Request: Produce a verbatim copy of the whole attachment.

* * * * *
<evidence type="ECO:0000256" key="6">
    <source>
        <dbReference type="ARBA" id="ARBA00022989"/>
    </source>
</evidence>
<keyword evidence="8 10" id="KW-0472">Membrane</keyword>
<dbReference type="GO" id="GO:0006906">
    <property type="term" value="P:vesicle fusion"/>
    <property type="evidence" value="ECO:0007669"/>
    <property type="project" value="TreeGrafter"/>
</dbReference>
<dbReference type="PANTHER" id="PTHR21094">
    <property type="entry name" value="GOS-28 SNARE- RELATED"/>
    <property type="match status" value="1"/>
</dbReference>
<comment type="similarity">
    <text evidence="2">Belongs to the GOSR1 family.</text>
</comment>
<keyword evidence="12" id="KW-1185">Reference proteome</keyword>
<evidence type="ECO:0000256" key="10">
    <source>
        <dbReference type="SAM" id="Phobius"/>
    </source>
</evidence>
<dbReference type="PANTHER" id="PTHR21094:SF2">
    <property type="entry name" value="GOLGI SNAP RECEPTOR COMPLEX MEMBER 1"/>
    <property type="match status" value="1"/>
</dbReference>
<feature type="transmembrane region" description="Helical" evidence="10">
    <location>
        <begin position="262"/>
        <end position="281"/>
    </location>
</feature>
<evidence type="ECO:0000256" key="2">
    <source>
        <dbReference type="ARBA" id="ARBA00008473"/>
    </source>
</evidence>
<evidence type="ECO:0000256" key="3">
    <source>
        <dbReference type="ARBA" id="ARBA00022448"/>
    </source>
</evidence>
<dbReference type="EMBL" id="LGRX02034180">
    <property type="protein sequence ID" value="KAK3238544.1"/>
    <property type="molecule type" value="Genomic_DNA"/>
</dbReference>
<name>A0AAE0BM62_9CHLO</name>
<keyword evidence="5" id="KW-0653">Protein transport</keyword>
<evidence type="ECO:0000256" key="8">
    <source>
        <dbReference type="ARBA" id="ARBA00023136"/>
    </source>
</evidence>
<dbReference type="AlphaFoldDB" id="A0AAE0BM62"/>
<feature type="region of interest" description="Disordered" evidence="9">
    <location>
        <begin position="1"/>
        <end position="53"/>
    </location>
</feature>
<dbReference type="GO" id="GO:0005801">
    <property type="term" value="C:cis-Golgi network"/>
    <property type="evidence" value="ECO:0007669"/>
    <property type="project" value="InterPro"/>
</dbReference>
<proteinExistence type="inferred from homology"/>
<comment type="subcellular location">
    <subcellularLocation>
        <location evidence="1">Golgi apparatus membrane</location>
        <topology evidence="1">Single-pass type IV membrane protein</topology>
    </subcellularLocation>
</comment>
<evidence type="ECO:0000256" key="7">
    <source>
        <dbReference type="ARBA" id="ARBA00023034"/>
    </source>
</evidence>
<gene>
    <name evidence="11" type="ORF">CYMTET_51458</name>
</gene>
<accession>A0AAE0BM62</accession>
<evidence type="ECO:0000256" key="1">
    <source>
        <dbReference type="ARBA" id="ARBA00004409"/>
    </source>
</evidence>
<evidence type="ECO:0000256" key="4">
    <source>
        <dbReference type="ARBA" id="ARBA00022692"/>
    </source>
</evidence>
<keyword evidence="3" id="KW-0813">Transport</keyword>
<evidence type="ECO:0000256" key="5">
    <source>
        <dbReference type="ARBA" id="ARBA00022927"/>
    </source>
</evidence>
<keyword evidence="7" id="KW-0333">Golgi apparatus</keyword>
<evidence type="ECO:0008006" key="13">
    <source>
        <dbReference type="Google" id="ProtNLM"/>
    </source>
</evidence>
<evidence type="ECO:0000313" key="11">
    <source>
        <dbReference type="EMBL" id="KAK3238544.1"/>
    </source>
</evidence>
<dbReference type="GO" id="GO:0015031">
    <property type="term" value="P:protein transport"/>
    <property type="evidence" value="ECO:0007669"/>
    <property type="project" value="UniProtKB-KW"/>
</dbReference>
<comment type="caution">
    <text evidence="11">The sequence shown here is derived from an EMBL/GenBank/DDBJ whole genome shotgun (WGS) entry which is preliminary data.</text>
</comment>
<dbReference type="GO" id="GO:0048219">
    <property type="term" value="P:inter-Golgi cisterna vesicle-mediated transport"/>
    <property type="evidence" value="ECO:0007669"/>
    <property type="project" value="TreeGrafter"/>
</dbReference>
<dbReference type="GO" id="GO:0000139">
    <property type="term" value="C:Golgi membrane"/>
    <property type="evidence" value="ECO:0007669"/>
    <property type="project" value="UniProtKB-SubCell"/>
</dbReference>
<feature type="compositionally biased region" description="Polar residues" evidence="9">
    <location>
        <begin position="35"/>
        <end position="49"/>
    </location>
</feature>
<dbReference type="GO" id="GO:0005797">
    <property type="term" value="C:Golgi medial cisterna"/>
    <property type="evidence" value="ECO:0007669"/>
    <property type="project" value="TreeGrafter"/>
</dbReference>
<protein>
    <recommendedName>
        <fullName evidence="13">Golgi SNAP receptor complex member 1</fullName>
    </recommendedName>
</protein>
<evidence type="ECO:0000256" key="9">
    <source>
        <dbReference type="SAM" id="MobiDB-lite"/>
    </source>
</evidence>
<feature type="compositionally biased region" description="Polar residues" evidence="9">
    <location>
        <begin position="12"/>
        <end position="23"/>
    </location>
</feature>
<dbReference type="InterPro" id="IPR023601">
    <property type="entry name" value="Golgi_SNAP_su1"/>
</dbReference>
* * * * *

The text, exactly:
<evidence type="ECO:0000256" key="6">
    <source>
        <dbReference type="ARBA" id="ARBA00022989"/>
    </source>
</evidence>
<keyword evidence="8 10" id="KW-0472">Membrane</keyword>
<dbReference type="GO" id="GO:0006906">
    <property type="term" value="P:vesicle fusion"/>
    <property type="evidence" value="ECO:0007669"/>
    <property type="project" value="TreeGrafter"/>
</dbReference>
<dbReference type="PANTHER" id="PTHR21094">
    <property type="entry name" value="GOS-28 SNARE- RELATED"/>
    <property type="match status" value="1"/>
</dbReference>
<comment type="similarity">
    <text evidence="2">Belongs to the GOSR1 family.</text>
</comment>
<keyword evidence="12" id="KW-1185">Reference proteome</keyword>
<evidence type="ECO:0000256" key="10">
    <source>
        <dbReference type="SAM" id="Phobius"/>
    </source>
</evidence>
<dbReference type="PANTHER" id="PTHR21094:SF2">
    <property type="entry name" value="GOLGI SNAP RECEPTOR COMPLEX MEMBER 1"/>
    <property type="match status" value="1"/>
</dbReference>
<feature type="transmembrane region" description="Helical" evidence="10">
    <location>
        <begin position="262"/>
        <end position="281"/>
    </location>
</feature>
<evidence type="ECO:0000256" key="2">
    <source>
        <dbReference type="ARBA" id="ARBA00008473"/>
    </source>
</evidence>
<evidence type="ECO:0000256" key="3">
    <source>
        <dbReference type="ARBA" id="ARBA00022448"/>
    </source>
</evidence>
<dbReference type="EMBL" id="LGRX02034180">
    <property type="protein sequence ID" value="KAK3238544.1"/>
    <property type="molecule type" value="Genomic_DNA"/>
</dbReference>
<name>A0AAE0BM62_9CHLO</name>
<keyword evidence="5" id="KW-0653">Protein transport</keyword>
<evidence type="ECO:0000256" key="8">
    <source>
        <dbReference type="ARBA" id="ARBA00023136"/>
    </source>
</evidence>
<dbReference type="AlphaFoldDB" id="A0AAE0BM62"/>
<feature type="region of interest" description="Disordered" evidence="9">
    <location>
        <begin position="1"/>
        <end position="53"/>
    </location>
</feature>
<dbReference type="GO" id="GO:0005801">
    <property type="term" value="C:cis-Golgi network"/>
    <property type="evidence" value="ECO:0007669"/>
    <property type="project" value="InterPro"/>
</dbReference>
<proteinExistence type="inferred from homology"/>
<comment type="subcellular location">
    <subcellularLocation>
        <location evidence="1">Golgi apparatus membrane</location>
        <topology evidence="1">Single-pass type IV membrane protein</topology>
    </subcellularLocation>
</comment>
<evidence type="ECO:0000256" key="7">
    <source>
        <dbReference type="ARBA" id="ARBA00023034"/>
    </source>
</evidence>
<gene>
    <name evidence="11" type="ORF">CYMTET_51458</name>
</gene>
<accession>A0AAE0BM62</accession>
<evidence type="ECO:0000256" key="1">
    <source>
        <dbReference type="ARBA" id="ARBA00004409"/>
    </source>
</evidence>
<evidence type="ECO:0000256" key="4">
    <source>
        <dbReference type="ARBA" id="ARBA00022692"/>
    </source>
</evidence>
<keyword evidence="3" id="KW-0813">Transport</keyword>
<evidence type="ECO:0000256" key="5">
    <source>
        <dbReference type="ARBA" id="ARBA00022927"/>
    </source>
</evidence>
<keyword evidence="7" id="KW-0333">Golgi apparatus</keyword>
<evidence type="ECO:0008006" key="13">
    <source>
        <dbReference type="Google" id="ProtNLM"/>
    </source>
</evidence>
<evidence type="ECO:0000313" key="11">
    <source>
        <dbReference type="EMBL" id="KAK3238544.1"/>
    </source>
</evidence>
<dbReference type="GO" id="GO:0015031">
    <property type="term" value="P:protein transport"/>
    <property type="evidence" value="ECO:0007669"/>
    <property type="project" value="UniProtKB-KW"/>
</dbReference>
<comment type="caution">
    <text evidence="11">The sequence shown here is derived from an EMBL/GenBank/DDBJ whole genome shotgun (WGS) entry which is preliminary data.</text>
</comment>
<dbReference type="GO" id="GO:0048219">
    <property type="term" value="P:inter-Golgi cisterna vesicle-mediated transport"/>
    <property type="evidence" value="ECO:0007669"/>
    <property type="project" value="TreeGrafter"/>
</dbReference>
<dbReference type="GO" id="GO:0000139">
    <property type="term" value="C:Golgi membrane"/>
    <property type="evidence" value="ECO:0007669"/>
    <property type="project" value="UniProtKB-SubCell"/>
</dbReference>
<feature type="compositionally biased region" description="Polar residues" evidence="9">
    <location>
        <begin position="35"/>
        <end position="49"/>
    </location>
</feature>
<dbReference type="GO" id="GO:0005797">
    <property type="term" value="C:Golgi medial cisterna"/>
    <property type="evidence" value="ECO:0007669"/>
    <property type="project" value="TreeGrafter"/>
</dbReference>
<protein>
    <recommendedName>
        <fullName evidence="13">Golgi SNAP receptor complex member 1</fullName>
    </recommendedName>
</protein>
<evidence type="ECO:0000256" key="9">
    <source>
        <dbReference type="SAM" id="MobiDB-lite"/>
    </source>
</evidence>
<feature type="compositionally biased region" description="Polar residues" evidence="9">
    <location>
        <begin position="12"/>
        <end position="23"/>
    </location>
</feature>
<dbReference type="InterPro" id="IPR023601">
    <property type="entry name" value="Golgi_SNAP_su1"/>
</dbReference>